A team of researchers from the University of Oxford have calculated the amount of medicine needed to fight the current outbreak of the Ebola virus in Western Africa.
In a study for the World Health Organization (WHO), published in "Nature," epidemiologist Oliver Brady estimates that 30,000 doses of vaccine would have been needed to immunize all of those at risk of infection during the current outbreak.
But the problem is no vaccine has been tested and approved.
Brady's study follows a meeting of experts, organized by the WHO last week, to discuss new ways to confront the disease.
"The expert commission reached the conclusion that it is ethical to use unproven drugs to deal with the outbreak, as long as certain conditions are met," says study author Oliver Brady in an interview with DW.
"The question we tried to answer is: How many drugs would we really need for the current situation?"
Brady and his colleagues compared data from previous Ebola outbreaks and calculated infection risks on that basis.
He warns the demand for vaccines could be higher than the stated 30,000 doses.
"The outbreak shows no signs of waning yet," says Brady. "So we can't estimate what demand might be in the future."
Vaccines for high-risk groups
In their estimate, the researchers assume that all close relatives of patients, medical personnel, undertakers and others in high-risk professions should be immunized.
"We also considered contingency funds, for example for vaccine stockpiles for countries where there is not currently an Ebola outbreak. But there is a high risk that people who might return, for example by air travel, will need treatment upon arrival," Brady says.
Public officials, who are in regular contact with the public, and people who supply medicine to hospitals or participate in emergency programs, should also be consider high-risk.
Preparing mass production
Brady says his study is a call to those who finance, conduct research, and produce Ebola drugs - namely, government and the pharmaceutical industry.
He says they need to step up their efforts to prepare for mass production.
"There are ranges of candidates for both drugs and vaccines in the pipeline amongst a number of manufacturers, prompting this announcement [by the WHO] last week" Brady says. "It is really changing the landscape of what we can do, with what we currently have".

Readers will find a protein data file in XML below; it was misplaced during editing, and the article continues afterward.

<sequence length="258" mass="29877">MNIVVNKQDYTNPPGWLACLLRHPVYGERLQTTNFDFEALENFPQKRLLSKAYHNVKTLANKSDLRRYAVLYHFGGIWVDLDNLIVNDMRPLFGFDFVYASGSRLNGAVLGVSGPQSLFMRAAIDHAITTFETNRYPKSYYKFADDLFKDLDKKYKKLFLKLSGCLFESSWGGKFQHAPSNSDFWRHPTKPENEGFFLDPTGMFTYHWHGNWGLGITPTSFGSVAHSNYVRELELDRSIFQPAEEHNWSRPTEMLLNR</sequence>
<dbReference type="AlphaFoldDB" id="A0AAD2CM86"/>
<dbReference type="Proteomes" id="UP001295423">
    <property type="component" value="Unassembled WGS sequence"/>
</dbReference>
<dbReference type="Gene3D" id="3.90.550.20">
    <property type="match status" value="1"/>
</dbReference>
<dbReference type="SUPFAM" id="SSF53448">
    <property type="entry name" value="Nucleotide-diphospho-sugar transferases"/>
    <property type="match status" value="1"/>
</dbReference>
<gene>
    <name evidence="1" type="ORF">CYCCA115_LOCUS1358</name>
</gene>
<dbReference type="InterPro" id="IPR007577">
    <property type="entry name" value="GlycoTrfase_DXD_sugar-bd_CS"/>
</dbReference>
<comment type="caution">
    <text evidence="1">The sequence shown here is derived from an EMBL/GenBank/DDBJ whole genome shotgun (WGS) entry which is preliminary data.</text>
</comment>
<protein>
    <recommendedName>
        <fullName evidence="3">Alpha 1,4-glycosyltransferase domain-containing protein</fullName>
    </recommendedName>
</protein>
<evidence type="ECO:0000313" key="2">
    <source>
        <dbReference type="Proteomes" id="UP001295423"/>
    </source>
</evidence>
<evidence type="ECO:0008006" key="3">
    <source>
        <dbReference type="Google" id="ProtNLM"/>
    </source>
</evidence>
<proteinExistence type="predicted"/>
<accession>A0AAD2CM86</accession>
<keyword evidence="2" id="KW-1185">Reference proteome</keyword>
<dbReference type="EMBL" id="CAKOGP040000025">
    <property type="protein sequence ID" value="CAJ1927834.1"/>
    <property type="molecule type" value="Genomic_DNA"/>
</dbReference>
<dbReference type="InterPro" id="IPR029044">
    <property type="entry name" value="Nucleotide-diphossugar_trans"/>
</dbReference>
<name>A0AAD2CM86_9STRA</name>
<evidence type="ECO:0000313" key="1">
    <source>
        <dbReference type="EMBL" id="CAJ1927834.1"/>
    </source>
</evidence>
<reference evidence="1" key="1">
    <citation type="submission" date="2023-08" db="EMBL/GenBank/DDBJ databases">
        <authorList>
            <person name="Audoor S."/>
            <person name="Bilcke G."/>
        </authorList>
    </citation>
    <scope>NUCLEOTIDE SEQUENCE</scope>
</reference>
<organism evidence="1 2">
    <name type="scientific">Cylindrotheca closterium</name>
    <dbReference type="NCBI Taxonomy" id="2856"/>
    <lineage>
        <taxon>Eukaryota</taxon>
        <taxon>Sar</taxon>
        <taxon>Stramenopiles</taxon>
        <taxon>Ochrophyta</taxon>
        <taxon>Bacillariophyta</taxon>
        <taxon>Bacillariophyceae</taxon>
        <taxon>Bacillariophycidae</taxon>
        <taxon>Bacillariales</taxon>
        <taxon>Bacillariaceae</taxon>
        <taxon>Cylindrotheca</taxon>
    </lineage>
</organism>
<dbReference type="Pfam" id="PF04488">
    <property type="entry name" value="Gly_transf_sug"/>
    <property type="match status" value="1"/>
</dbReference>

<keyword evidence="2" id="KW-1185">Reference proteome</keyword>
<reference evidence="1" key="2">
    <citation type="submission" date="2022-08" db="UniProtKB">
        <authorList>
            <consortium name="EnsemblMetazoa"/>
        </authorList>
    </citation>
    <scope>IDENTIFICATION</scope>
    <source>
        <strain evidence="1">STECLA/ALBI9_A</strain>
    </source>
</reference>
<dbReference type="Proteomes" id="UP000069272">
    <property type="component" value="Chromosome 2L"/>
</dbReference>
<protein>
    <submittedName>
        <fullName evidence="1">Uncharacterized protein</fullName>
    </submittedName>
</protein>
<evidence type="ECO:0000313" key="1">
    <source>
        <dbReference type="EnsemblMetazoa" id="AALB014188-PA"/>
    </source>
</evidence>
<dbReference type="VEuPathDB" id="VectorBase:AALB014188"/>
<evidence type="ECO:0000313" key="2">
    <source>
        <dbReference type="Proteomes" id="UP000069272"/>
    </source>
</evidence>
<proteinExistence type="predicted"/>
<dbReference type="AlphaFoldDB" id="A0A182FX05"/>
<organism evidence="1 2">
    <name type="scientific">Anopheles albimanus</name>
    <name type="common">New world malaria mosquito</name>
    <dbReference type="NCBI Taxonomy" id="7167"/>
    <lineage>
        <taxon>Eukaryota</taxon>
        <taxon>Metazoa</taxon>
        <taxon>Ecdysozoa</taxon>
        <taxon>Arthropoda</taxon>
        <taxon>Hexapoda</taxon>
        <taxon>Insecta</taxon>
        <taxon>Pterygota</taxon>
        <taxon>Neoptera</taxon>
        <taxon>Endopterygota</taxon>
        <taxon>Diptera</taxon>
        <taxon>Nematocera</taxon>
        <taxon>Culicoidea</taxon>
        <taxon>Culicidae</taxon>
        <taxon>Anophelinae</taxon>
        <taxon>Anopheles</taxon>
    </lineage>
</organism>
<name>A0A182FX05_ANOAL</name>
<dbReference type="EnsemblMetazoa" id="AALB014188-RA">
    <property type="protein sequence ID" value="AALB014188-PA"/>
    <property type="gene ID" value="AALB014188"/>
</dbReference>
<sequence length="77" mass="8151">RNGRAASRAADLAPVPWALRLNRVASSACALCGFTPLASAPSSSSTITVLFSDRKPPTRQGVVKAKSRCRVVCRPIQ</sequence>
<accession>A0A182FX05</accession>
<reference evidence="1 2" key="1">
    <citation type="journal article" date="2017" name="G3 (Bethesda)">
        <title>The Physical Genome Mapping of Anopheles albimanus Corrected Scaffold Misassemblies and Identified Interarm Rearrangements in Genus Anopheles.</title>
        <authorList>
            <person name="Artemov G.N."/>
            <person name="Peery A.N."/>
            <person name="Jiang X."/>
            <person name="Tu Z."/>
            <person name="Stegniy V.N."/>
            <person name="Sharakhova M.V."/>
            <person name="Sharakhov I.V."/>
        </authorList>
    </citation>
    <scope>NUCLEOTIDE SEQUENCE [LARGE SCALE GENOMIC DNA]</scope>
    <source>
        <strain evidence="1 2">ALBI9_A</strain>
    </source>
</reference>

Untested drugs can now be brought into those places where the situation is at its worst, even without prolonged field studies.
But Brady stresses the need to "scale up production."
"It will be relevant for both this outbreak and for future outbreaks," he says.
The ZMapp test
So far, the one untested drug to have shown a potentially significant response in patients is ZMapp.
It was first administered in Liberia to US medic Dr Kent Brantly, whose condition improved, and a missionary.
But stockpiles of the drug are low.
ZMapp consists of a cocktail of three proteins extracted from tobacco plants.
A report in the Frankfurter Allgemeine Zeitung suggests the Fraunhofer Institute for Molecular Biology in Aachen, together with its affiliate in Delaware in the USA, could possibly produce large amounts of the drug.
Brady warns that the effectiveness and potential risks of using untested drugs will only be known once they are used in hospitals.
"Testing its efficacy is very difficult in an emergency situation like this, because the disease is very rare and it is very difficult to conduct any sort of planned clinical trial," says Brady.
But he says the need is very high, and "much higher than it has been for past Ebola outbreaks."
"We do need a solution that produces a huge amount - more doses that can be distributed a lot faster and a lot more equitably."
So we need drugs and vaccines for this outbreak - and the next. Because while there are signs that patients who survive an Ebola infection may develop a certain degree of immunity, it is not something we can rely on.